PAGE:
"Human milk contains agents that affect the growth, development and functions of the epithelium, immune system or nervous system of the gastrointestinal tract. Some human and animal studies indicate that human milk affects the growth of intestinal villi, the development of intestinal disaccharidases, the permeability of the gastrointestinal tract and resistance to certain inflammatory/immune-mediated diseases. Moreover, one cytokine in human milk, interleukin (IL)-10, protects infant mice genetically deficient in IL-10 against an enterocolitis that resembles necrotizing enterocolitis (NEC) in human premature infants.

There are seven overlapping evolutionary strategies regarding the relationships between the functions of the mammary gland and the infant’s gastrointestinal tract as follows:

  1. certain immunologic agents in human milk compensate directly for developmental delays in those same agents in the recipient infant
  2. other agents in human milk do not compensate directly for developmental delays in the production of those same agents, but nevertheless protect the recipient
  3. agents in human milk enhance functions that are poorly expressed in the recipient
  4. agents in human milk change the physiologic state of the intestines from one adapted to intrauterine life to one suited to extrauterine life
  5. some agents in human milk prevent inflammation in the recipient’s gastrointestinal tract
  6. survival of human milk agents in the gastrointestinal tract is enhanced because of delayed production of pancreatic proteases and gastric acid by newborn infants, antiproteases and inhibitors of gastric acid production in human milk, inherent resistance of some human milk agents to proteolysis, and protective binding of other factors in human milk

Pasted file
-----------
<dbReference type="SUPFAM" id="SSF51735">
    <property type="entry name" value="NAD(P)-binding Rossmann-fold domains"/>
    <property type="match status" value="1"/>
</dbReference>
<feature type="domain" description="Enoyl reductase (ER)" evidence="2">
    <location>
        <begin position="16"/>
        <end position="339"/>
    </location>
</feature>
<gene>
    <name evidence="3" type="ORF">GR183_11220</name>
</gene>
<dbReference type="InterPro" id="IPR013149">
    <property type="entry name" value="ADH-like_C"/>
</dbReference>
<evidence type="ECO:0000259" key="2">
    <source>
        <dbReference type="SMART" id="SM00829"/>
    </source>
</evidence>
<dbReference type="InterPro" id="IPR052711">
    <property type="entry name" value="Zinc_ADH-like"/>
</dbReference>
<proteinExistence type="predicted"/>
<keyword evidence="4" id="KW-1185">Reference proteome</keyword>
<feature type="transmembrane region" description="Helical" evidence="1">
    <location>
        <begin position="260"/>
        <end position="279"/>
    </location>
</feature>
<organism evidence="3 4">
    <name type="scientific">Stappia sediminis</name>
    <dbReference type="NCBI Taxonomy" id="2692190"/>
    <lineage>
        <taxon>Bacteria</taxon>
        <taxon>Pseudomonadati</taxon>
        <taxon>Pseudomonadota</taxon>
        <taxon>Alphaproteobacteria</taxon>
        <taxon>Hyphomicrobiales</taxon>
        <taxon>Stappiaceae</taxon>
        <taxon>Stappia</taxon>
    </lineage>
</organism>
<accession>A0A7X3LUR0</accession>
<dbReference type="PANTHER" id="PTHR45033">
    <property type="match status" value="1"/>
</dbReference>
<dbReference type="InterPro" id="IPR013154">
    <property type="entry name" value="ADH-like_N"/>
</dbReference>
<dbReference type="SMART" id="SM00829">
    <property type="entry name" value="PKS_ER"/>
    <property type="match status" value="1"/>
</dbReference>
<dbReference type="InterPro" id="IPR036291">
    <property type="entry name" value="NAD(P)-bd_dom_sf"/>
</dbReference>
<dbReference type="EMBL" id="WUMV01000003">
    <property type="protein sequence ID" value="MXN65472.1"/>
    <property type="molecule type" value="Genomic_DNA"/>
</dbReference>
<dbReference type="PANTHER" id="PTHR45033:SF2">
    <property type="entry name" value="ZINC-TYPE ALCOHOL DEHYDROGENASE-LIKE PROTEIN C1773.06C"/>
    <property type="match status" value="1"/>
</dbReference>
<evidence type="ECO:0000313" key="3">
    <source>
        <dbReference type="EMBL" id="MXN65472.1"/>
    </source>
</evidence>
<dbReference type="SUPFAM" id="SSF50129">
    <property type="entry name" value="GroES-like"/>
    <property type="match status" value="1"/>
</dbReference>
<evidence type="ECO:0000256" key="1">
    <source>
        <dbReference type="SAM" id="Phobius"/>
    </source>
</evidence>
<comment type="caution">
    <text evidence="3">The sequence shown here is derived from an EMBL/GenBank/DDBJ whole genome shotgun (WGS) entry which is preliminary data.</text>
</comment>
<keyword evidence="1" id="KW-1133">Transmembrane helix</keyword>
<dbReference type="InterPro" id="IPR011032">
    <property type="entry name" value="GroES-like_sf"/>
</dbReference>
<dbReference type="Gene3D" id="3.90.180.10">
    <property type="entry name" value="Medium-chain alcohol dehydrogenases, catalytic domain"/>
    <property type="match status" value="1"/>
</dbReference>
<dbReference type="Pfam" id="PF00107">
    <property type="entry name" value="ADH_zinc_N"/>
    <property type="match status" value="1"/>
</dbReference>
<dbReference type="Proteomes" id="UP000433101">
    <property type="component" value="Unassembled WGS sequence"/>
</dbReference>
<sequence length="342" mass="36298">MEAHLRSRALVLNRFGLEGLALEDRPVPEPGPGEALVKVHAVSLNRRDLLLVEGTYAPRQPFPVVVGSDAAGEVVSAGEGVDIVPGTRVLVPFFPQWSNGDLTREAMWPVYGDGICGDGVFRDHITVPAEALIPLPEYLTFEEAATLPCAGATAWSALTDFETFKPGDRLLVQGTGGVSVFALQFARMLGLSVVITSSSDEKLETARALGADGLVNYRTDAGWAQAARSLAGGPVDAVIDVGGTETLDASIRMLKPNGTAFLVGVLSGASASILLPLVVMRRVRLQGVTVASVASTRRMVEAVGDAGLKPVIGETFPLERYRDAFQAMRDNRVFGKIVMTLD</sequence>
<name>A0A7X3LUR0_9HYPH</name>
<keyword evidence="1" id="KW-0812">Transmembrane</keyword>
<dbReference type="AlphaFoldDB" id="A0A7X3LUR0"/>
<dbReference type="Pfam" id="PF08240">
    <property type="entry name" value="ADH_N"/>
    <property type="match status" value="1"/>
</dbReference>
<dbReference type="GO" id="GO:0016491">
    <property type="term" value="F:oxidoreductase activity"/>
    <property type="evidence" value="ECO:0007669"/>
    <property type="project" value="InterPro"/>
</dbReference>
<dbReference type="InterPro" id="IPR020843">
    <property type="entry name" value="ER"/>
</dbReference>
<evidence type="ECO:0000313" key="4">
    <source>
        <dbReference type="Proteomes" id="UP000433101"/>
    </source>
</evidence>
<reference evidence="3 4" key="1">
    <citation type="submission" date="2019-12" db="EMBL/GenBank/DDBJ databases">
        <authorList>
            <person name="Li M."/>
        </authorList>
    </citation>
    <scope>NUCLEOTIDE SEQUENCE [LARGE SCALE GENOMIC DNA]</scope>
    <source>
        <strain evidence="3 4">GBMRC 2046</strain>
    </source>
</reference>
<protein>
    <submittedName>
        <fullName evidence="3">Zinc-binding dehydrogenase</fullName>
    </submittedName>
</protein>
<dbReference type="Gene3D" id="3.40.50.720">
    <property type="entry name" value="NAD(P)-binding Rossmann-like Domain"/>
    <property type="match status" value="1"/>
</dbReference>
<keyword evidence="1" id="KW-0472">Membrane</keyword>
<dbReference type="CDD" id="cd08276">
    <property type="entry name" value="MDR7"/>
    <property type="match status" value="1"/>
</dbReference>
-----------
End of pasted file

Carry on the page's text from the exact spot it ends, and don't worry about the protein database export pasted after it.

7. growth factors in human milk aid in establishing a commensal enteric microflora"

(Text from: Goldman AS.[1])

Links: Normal Development - Milk

Gut Microorganism Population

  • The normal newborn gastrointestinal tract contains little if any microorganisms (commensal intestinal microbiota, microbiota, flora, microflora).
  • Postnatally, the tract has to be populated by microorganisms, which are mainly anaerobic bacteria and then aerobic bacteria, but may also include yeast and fungi.
  • The foregut comparatively has few microorganisms when compared to the midgut and hindgut.

Links: Medical Microbiology Microbiology of the Gastrointestinal Tract


There are several infectious pathogens that can populate the postnatal gut leading to a number of different diseases:

  • Escherichia coli (enterotoxigenic)
  • Shigella a gram-negative, non-spore forming rod-shaped bacteria infectious through poor hygeine and ingestion, fecal–oral contamination. (More? Dysentery)
  • Vibrio cholerae
  • Listeria


Treatment of other neonatal infections systemically with antibiotics can alter the bacterial population.

Necrotizing Enterocolitis

  • (NEC) is a disease affecting infants born prematurely, affects 5–10% of infants born weighing less than 1500 g.
  • mortality rate of 15-30%
  • usually occurs in the second week of life after the initiation of enteral feeds
  • pathogenesis is multifactorial
  • appears to involve an overreactive response of the immune system to an insult.
  • increased intestinal permeability, bacterial translocation, and sepsis.

Links: PubMed Health - Necrotizing Enterocolitis


Gastrointestinal Tract

Adult gastrointestinal tract cartoon02.jpg Adult gastrointestinal tract cartoon01.jpg